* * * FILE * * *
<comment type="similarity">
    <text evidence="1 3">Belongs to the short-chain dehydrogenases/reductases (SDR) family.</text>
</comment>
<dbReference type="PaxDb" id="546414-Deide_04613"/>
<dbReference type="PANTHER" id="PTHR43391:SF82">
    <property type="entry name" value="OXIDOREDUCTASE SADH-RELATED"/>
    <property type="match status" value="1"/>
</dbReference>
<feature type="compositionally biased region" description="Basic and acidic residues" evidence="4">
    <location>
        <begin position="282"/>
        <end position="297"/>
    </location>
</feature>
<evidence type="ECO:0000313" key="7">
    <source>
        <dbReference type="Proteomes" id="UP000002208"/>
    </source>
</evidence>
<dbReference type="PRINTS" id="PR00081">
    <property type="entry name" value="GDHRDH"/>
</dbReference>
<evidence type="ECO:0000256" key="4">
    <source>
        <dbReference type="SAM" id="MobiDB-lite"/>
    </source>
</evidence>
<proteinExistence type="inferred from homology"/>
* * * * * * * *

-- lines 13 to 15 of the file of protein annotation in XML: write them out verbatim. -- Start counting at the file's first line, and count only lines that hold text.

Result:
    </location>
</feature>
<evidence type="ECO:0000313" key="7">